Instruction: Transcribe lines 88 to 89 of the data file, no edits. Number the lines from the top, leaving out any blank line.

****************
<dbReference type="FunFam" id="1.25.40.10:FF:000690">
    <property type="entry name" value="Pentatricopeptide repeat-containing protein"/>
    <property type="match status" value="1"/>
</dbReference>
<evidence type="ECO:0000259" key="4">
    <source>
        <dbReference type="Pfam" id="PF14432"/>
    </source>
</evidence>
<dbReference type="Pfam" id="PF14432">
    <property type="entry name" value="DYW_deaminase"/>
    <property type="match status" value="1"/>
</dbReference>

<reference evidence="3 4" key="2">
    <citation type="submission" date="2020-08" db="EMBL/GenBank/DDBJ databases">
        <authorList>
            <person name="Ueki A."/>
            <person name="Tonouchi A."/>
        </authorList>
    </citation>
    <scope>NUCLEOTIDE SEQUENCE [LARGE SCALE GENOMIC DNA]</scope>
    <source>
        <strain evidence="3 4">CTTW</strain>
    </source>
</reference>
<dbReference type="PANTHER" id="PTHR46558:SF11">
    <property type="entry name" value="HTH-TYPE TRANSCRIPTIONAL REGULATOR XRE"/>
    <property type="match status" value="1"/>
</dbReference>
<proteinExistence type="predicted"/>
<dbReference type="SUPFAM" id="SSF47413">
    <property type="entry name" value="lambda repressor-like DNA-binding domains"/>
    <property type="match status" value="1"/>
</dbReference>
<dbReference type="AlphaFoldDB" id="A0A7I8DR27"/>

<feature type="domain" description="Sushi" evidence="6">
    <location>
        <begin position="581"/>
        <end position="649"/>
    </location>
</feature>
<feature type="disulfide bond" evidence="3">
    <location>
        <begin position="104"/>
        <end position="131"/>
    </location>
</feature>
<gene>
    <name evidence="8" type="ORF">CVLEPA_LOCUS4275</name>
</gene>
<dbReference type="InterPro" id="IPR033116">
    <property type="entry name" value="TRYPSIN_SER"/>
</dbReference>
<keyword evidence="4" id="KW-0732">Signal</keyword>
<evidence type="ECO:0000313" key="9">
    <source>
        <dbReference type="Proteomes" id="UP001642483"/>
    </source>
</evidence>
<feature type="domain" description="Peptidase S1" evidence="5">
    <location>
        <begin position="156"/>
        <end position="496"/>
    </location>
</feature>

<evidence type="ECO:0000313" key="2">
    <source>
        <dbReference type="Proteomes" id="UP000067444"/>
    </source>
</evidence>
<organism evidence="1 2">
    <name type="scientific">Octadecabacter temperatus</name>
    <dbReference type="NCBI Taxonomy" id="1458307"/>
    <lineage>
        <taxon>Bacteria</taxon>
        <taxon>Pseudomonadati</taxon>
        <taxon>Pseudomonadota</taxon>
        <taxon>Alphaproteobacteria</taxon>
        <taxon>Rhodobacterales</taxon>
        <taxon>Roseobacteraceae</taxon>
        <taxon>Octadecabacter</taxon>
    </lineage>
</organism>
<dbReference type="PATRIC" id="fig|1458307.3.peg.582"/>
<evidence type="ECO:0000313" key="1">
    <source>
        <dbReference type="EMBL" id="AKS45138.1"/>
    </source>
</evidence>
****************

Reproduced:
    </source>
</evidence>